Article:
I sank Khan's Renegades in about 3' of water for a good 10 minutes, then we turned around and went back up the sand wash, up a very steep, rocky climb (which we trotted the last part), and then took off trotting down a service road. Boots didn't budge the entire time.

It's like a "Where's Waldo?" photo.
Can you find the hidden shoe?

Right about the time I was admiring how crystal-clear the water was, and how it would make for a great "boots in water" shot, I looked over to the side and saw a horseshoe wedged under a river rock. In the photo, it's below the center of the photo, just above the blobby bits of green underwater vegetation.

One of the more unusual bits of river debris I've encountered. Much more typical is beer cans.

Horse ears. Sunshine. River.
Some views never get old.

The river was absolutely gorgeous today. Running a bit higher and faster as a result of monsoon season, but there is a great area to water the horses that is quiet and shallow and sandy. There was a ton of loose water grass being carried with the current, and Khan greatly enjoyed reaching out and snagging the floating grasses. Yummy.

looking downstream on the Salt River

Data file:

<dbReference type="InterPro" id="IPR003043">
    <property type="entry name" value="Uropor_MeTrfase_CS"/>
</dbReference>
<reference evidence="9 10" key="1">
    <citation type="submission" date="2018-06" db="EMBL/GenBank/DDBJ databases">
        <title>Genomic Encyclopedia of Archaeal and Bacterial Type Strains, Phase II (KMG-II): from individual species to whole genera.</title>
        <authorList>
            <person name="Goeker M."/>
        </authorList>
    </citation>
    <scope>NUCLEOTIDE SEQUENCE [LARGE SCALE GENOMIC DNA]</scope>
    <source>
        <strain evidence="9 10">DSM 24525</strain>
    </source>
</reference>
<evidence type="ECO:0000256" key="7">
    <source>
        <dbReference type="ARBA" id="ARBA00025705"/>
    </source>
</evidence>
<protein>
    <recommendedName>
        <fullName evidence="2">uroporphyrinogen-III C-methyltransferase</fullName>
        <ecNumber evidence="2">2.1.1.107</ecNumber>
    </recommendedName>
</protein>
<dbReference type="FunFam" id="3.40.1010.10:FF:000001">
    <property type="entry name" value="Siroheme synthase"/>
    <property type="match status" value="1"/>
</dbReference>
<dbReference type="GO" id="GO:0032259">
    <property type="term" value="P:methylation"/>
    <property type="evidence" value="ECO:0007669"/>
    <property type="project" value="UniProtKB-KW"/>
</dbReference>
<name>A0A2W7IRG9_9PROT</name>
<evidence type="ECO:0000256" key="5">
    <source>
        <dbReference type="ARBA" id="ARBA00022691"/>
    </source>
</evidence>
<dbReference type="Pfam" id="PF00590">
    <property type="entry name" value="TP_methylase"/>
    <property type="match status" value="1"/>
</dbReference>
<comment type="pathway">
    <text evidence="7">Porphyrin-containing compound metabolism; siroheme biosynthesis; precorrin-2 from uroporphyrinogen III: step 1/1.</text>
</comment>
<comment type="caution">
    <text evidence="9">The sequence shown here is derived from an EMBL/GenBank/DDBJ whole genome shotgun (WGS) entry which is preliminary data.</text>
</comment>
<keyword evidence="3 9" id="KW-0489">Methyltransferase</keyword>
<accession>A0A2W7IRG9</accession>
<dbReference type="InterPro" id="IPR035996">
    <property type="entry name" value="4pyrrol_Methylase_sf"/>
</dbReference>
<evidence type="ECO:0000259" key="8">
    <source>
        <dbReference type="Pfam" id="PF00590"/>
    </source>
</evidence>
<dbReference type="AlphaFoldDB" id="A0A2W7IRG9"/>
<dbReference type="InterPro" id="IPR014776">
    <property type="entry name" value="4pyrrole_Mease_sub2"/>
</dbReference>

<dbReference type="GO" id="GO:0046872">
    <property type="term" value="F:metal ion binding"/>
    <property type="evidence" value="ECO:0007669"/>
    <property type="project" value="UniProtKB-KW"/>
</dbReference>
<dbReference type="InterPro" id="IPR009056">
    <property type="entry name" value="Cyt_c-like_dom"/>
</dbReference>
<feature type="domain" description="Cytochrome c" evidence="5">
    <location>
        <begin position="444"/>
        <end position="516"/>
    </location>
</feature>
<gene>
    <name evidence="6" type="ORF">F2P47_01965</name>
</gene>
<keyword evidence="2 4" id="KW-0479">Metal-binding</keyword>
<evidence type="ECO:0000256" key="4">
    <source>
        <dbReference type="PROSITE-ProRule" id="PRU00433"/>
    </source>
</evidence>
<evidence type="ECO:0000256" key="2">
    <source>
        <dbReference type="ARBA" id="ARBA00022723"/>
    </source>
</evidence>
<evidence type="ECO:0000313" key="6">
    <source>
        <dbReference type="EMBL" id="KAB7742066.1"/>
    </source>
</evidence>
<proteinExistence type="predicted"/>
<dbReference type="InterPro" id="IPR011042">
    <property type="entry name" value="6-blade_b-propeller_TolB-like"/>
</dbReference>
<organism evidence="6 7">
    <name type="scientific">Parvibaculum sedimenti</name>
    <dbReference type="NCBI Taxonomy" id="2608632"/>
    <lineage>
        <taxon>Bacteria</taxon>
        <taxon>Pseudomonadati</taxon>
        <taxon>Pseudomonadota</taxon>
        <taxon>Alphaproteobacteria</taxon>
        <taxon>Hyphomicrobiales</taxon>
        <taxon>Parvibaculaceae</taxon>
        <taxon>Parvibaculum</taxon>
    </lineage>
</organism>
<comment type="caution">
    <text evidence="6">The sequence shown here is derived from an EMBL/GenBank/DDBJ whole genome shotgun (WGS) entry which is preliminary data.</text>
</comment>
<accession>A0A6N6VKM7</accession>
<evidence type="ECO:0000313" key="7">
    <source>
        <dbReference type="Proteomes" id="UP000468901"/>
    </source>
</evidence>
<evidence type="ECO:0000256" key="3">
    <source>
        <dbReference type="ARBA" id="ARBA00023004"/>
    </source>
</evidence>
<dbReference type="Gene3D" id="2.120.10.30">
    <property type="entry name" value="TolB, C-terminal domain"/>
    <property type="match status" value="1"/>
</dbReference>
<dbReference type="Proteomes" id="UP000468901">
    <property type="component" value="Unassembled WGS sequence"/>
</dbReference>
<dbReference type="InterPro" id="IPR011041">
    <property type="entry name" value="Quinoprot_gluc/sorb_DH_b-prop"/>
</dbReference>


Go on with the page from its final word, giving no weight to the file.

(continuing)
Pony time for me tomorrow, then before I know it, I will be Prescott-bound for Man Against Horse! I started some packing and organizing today when I got home, and will get more done tomorrow in the form of cleaning grubby tack after the pony gets done adding yet another layer of grunge to it.

Friday, September 27, 2013

a week in pictures

It's been one of those weeks where nothing has happened that warrants its own full blog post...just a lot of random little stuff here and there.

The Man Against Horse ride is next weekend and I can't wait! Liberty and I are going to be doing the 25. It's been four years since I've done this ride and I've been on pins and needles for the past month, just wanting the ride weekend to Be Here already.

Gina sent this to me. Liberty went out all by